Our previous blog in this current series 'Demystifying DevSecOps' will have hopefully given you some critical thoughts and more understanding surrounding Development, Security and Operations (DevSecOps).

After learning more about demystifying DevSecOps, this blog covers Savanti's view on how best to enable a successful DevSecOps programme.

Group of business people in office working on project

As we already know, DevSecOps relies heavily on people and processes, and although technology is also important, at Savanti we believe that people and processes are the cornerstones for a successful DevSecOps programme.

One of Savanti's client organisations, for example, may be using the best tools on the market, but if these tools are not properly planned and implemented to consider the wider context of the company environment, they will more likely block the business from moving forwards, creating a barrier between the security team and the rest of the business.

“The Security team should be seen as an enabler rather than a blocker, create guardrails not gates”.

Communication, collaboration, and training are the key concepts in breaking down the information silos and sharing the security responsibility.

Choose security champions

Pushpins arranged as a pyramid

A great way to do this is to create a security champions programme, these champions don’t need to be security specialists - it's not their job after all - they will just act as a point of contact between their teams and security.

Having periodic meetings with the champions in an informal setup and using these meetings to relay security changes that are happening in the company which may affect their teams, helps greatly.  

Talk broadly about security and incentivise the attendees to bring their own security-related topics and challenges and listen to their feedback on the current security controls, after all, these employees are affected by these controls every day.

Join forces

A great way to increase employee collaboration is to schedule a day for security exercises like a CTF (Capture the Flag) event, where teams compete between themselves to discover hidden flags throughout a vulnerable application.

Team Work on the Mechanism of Metal Gears.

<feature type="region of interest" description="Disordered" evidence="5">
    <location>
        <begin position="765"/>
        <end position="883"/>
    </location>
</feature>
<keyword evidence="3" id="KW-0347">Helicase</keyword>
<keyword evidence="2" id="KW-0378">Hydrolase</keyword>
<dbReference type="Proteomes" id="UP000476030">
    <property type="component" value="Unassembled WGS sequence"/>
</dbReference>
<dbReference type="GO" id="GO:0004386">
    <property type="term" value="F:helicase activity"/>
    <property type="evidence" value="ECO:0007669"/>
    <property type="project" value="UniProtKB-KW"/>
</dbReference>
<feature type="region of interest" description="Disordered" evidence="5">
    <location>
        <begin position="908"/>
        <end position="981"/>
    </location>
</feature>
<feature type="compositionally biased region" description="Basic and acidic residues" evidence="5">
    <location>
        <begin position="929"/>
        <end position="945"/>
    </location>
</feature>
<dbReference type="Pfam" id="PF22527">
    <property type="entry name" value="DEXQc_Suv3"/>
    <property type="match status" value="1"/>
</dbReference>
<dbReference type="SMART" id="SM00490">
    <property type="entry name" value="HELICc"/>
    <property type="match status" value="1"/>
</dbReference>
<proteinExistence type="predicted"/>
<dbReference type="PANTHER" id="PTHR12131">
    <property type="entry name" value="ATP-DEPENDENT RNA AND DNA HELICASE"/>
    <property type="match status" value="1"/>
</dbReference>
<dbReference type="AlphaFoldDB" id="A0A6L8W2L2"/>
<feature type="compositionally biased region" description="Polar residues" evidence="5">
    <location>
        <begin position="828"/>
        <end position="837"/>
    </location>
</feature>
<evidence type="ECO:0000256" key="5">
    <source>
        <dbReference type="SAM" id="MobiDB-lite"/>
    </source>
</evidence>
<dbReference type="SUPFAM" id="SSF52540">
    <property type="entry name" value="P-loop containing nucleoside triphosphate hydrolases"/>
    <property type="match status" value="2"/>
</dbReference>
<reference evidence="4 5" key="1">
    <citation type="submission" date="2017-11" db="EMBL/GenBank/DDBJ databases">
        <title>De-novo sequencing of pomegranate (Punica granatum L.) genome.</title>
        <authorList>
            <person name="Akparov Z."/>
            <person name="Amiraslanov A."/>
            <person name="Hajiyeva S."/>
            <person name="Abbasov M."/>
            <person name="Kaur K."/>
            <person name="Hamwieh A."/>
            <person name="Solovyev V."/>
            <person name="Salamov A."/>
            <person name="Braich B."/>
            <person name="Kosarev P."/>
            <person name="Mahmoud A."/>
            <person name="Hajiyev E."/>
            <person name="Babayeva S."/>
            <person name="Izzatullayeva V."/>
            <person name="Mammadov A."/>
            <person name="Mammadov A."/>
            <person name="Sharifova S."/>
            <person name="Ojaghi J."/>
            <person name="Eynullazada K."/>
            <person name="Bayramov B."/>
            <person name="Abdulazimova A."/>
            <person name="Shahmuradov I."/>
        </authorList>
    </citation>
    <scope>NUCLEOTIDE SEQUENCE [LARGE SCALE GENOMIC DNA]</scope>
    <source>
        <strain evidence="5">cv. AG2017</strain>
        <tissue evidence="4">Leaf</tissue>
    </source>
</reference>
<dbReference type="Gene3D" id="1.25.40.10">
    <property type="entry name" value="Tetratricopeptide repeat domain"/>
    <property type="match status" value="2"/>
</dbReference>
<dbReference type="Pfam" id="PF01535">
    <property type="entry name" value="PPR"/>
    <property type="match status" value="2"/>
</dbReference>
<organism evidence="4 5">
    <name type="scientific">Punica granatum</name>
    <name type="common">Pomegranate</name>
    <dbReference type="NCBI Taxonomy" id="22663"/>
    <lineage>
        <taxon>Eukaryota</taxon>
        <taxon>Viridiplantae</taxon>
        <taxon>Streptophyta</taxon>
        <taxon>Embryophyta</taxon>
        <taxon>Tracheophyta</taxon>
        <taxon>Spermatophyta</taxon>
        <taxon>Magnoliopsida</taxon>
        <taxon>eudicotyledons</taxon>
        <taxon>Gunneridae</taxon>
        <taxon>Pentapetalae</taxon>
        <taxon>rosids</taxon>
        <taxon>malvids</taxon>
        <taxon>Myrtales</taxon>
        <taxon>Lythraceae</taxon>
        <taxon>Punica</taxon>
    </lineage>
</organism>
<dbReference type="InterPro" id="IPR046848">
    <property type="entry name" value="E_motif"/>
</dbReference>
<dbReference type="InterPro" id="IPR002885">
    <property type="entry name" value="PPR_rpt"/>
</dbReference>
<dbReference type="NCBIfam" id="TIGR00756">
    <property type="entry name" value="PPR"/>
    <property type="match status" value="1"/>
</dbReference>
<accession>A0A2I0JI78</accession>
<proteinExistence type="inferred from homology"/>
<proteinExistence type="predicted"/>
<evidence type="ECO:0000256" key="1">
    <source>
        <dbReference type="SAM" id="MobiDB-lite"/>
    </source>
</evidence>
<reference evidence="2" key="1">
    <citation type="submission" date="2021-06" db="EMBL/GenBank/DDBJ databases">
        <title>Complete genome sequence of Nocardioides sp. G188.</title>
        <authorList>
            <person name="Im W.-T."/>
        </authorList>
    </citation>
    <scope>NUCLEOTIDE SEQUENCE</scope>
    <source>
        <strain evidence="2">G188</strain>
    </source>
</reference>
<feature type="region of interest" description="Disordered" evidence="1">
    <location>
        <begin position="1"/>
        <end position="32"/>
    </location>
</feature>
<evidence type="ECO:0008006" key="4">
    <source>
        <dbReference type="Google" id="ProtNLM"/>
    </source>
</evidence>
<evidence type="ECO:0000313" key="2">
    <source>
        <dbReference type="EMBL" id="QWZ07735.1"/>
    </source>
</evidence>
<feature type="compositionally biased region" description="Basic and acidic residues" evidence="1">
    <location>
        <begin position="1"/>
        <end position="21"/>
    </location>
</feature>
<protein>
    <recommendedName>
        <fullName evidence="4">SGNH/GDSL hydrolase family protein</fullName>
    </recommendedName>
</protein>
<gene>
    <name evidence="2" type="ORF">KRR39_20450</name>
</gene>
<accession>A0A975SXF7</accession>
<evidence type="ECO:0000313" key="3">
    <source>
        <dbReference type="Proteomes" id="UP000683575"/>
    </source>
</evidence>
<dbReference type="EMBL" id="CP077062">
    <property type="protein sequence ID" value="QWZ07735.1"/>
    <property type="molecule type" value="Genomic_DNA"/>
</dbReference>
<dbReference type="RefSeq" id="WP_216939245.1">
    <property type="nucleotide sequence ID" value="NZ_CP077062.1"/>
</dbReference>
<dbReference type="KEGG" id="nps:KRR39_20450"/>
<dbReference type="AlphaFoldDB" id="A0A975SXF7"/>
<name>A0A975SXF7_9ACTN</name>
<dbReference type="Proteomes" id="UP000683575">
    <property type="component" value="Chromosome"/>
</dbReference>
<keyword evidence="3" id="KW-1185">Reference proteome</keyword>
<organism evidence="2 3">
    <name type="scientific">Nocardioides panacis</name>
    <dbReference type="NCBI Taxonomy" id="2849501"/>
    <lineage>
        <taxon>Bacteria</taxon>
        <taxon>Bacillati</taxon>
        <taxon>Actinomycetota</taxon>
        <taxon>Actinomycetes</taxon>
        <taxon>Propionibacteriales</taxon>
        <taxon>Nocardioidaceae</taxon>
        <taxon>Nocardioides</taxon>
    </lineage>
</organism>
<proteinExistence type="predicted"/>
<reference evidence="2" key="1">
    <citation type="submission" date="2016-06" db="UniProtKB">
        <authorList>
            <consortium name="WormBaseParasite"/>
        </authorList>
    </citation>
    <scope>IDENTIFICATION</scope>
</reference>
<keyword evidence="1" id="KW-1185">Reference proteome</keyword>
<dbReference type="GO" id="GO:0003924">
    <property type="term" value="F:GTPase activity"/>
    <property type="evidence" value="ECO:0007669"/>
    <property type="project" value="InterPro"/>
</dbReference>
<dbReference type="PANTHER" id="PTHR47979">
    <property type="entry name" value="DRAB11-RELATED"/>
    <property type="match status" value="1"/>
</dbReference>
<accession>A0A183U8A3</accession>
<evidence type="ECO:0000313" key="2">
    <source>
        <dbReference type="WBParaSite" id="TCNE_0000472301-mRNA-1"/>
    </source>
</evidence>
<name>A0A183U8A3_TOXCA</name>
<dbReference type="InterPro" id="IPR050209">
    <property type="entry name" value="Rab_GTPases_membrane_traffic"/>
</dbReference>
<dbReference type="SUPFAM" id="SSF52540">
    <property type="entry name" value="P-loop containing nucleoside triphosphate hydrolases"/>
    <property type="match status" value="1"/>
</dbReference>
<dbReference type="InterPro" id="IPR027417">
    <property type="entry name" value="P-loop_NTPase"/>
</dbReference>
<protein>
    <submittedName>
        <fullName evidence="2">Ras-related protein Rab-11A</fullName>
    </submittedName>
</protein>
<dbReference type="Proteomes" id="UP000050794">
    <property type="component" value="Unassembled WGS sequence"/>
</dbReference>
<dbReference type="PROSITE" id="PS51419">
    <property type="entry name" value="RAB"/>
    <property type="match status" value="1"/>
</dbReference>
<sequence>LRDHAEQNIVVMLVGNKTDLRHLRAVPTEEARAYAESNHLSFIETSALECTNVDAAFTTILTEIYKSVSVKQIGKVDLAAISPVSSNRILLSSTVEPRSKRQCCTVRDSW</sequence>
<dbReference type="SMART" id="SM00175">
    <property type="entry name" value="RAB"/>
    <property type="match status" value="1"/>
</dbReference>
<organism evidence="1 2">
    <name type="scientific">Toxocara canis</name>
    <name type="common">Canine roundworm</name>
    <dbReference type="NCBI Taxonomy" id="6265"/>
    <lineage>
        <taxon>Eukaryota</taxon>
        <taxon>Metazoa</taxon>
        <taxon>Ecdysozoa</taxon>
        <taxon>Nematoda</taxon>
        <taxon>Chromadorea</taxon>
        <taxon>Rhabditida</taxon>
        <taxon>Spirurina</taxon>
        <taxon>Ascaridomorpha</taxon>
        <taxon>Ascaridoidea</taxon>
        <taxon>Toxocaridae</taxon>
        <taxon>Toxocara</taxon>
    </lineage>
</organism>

Training needs to be something that is targeted to the developer’s current context and not just general security training as a tick box exercise for compliance. Having a good training partner that brings the best and realistic training experiences into the company is always good, training scenarios that help individuals deal with simulating real-life situations.

Take care of processes

You must define a clear process on what your SSDLC (Secure Software Development Life Cycle) will look like, since its design to its continuous monitoring in production.

You should start by defining your application security requirements with the assistance of threat modelling and assign a risk score, based on functionality, type of data handled, exposure and business criticality. You will then use this risk score to set-up the thresholds for your security tooling, an application with a higher risk score will have a lower security threshold. Having the risk score mapped to a threshold will allow your security controls to evolve as the risk score changes. As the application gets deployed to a production environment you should also define a security patch management process, taking into consideration the application risk score and its SLAs, as this will help you decide how to prioritise the patches.

The DevSecOps challenge

One of the challenges when starting with DevSecOps is enabling too many tools at once. Start slow and gradually increase the number of tools that you run on the pipeline. Some of the tools will require that you spend time fine-tuning them to your environment, identify the gaps in your development pipeline and prioritise the deployment of these tools based on that assessment. Also, when deploying your security tooling, don’t immediately start blocking the pipelines, deploy them in alert mode, give the developers some time to understand and get used to the controls and agree on a date when the tools will start to enforce the defined controls.

At Savanti we understand that it is not always easy to get DevSecOps right, so that’s why we've created a DevSecOps Maturity Model framework to help assess your secure software development lifecycle maturity, identify gaps and recommend improvements.

Savanti have a wealth of experience in DevSecOps functions across lots of organisations with the experience to deliver a great security capability. We’d be happy to support you on your cyber security journey, please get in touch – info@savanti.co.uk or visit the chat function on our website: www.savanti.co.uk